The Robin 2 is heaving, packed to the rafters and Broken Witt Rebels looked dwarfed by the whole affair. This despite the fact they’ve grown up a lot in the last year. Still young, but a little worldlier; less running around manically, more concentrating on the music. Fortunately, tonight’s crowd seem familiar with that part of the equation, and where not pretty content to listen before passing judgement. Music fans, eh. They still exist out here in The Black Country.
They open with a deep tumbling rendition of ‘Low’, singer Danny Core’s voice raw from touring but still bellowing out some atmospheric notes. Those familiar will also be clapping along to ‘Georgia Pine’ later, with that EP given a good airing but more besides. At times this takes on the approach of an Otis Redding soul revue, as with ‘Turn Me On’ (albeit not a cover) at others when James Tranter’s right hand strums into a solo it’s distinctly rock and roll. Core himself will pick up guitar for some of the songs, notably on a new number that sounds like Sabbath moshing on a Purple riff in between its more blues-orientated verses.
A highlight is ‘Guns’, a tale of Birmingham’s past and its fast changing city streets today. The music captures that, steeped in modern pop rock and blues, ska-funked chords building towards cathartic release in this anthem. They close the set with the good time rock boogie swagger of ‘Shake Me Down’ leaving those at the front wanting more and knowing they’re neither going to get to the loo or the bar through the weight of this crowd.
As the familiar refrain of Free’s ‘Alright Now’ blasts out over the PA, those chatting with pints in hand turn their head, knowing what’s coming. An air of triumph fills the room even before they’ve started as with wide beaming smiles King King enter their arena for the last date on their current UK tour. “Hey, hey… Are you ready?” calls out lead vocalist and guitarist Alan Nimmo, echoing the old concert war cry of the late Phil Lynott, brought up only a few miles away from here, and they’re off and running, chugging down on ‘Losin’ Control’ with Bob Fridzema delivering the first of several extensive organ solos. They walk out ‘Wait On Time’ with guitar and organ solos then take things up to the next level with ‘Waking Up’, Wayne Proctor and Lindsay Coulson on drums and bass respectively to the fore with men-of-a-certain-age blatantly dancing where there’s space. Nimmo effortlessly proves he’s one of today’s best vocalists on this or any other music scene, the choruses emphatically uplifting, with able supporting vocals from Fridzema and Proctor throughout the evening. Fridzema’s piano acts a beautiful introduction to ‘Rush Hour’, Nimmo gilding sensitive guitar notes between, then taking a harder attack to the kind of sustained notes the late Paul Kossoff would produce during a solo. The audience sing along loudly throughout. “That was absolutely gorgeous!” declares Nimmo to his choir on conclusion.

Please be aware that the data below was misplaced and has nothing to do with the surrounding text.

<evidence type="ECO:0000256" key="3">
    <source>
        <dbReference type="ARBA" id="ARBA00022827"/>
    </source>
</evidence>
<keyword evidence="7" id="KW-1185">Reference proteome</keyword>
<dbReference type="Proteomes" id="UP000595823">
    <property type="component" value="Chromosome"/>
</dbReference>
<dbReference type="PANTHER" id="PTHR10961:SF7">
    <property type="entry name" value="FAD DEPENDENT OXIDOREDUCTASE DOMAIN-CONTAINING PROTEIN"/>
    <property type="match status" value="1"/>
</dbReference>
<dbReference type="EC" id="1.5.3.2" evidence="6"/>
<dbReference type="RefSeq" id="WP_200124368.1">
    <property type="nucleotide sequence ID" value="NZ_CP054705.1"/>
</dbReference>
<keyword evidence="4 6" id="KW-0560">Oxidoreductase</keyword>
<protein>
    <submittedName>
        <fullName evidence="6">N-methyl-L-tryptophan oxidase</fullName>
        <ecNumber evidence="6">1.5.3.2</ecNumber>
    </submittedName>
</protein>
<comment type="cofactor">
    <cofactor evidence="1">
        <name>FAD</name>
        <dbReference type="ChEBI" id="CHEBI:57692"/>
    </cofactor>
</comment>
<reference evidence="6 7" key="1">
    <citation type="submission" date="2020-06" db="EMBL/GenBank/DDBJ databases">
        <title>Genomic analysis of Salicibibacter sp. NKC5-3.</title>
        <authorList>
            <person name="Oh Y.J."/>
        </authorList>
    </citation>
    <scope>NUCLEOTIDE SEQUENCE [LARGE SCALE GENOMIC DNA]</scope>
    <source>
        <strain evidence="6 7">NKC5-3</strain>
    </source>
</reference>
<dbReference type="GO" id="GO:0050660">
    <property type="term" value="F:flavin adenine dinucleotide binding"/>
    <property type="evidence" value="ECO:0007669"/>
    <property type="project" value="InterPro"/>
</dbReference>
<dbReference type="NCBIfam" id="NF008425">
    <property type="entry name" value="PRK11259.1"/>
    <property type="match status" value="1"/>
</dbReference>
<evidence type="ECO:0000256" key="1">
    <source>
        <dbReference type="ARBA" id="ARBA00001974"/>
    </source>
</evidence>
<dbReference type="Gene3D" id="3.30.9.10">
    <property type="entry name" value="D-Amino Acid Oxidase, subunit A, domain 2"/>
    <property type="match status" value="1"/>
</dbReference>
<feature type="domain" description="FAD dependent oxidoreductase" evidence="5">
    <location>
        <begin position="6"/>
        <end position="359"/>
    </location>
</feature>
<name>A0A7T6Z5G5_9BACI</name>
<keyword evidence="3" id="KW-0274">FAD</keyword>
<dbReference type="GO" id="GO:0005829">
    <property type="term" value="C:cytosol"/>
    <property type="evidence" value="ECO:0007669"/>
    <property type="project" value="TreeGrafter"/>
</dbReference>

The band serenade us with ‘Long History Of Love’ a couple to the left of me dancing cheek to cheek during this heart-stirring Motown flavoured soul number, organ sensual throughout, guitar reaching out in extended heartache, and then – possibly overlooked by some – Coulson’s bass notes solid and unpretentious bring the tune home preparing the main melody line for Fridzema to embellish. ‘More Than I Can Take’ has Nimmo hammering on this meaty hard rock riff, and a faster-paced version of ‘You Stopped The Rain’ follows, dedicated as ever to his brother Steve surviving cancer; empowering in its narrative, powerfully sung with emotion, where there’s no room to dance the backs of head are viewing bopping from side to side.
Up on stage there’s not that much room to move, Proctor and Fridzema stuck behind their respective instruments, it’s generally down to Nimmo to strut merrily either side giving the front row a good look to see if his tackle’s showing underneath his ever-present kilt, but with the aptly named ‘Take A Look’ – the first number that really diverges from their recent King King Live’s set list – Coulson increasingly gets into the groove, from head bopping, to moving stage front as he and Nimmo play shoulder to shoulder, knocking out a solo somewhere between the tune changing into the funky ‘All Your Life’, sweat dripping off Nimmo’s face he gets the crowd to call out “Bobby” before the keyboard player delivers another extended solo. Swopping from Stratocaster to Gibson for the last time during this final set, Nimmo weaves in colour with gentle notes as Fridzema reminds us exactly what Rabbit Bundrick brought to Free’s template, albeit the overall bad sound is beefier with Bad Company dynamics. Until that is the moment they bring the tempo down with expressively considered statements issued from Nimmo’s guitar, briefly mimicking his own playing in silence, then a torrent of electricity unleashed before finally the band conclude proceedings with its big fat riff.
The crowd briefly stretch their limbs before Proctor’s back on stage soloing on drums and preparing the beat as the rest of the band join him for one single encore. As half-expected, King King will not be alone on stage however, as he invites Broken Witt Rebels to join them for the atmospheric rock and blues shuffle of ‘Let Love In’, the crowd singing along louder than those on stage and its enthusiastic roar continuing once the band exit stage right and the house lights go up. Amidst this packed house who now have to face the pouring rain outside, I very much doubt you’ll find a single one who’d rather have spent Saturday night indoors.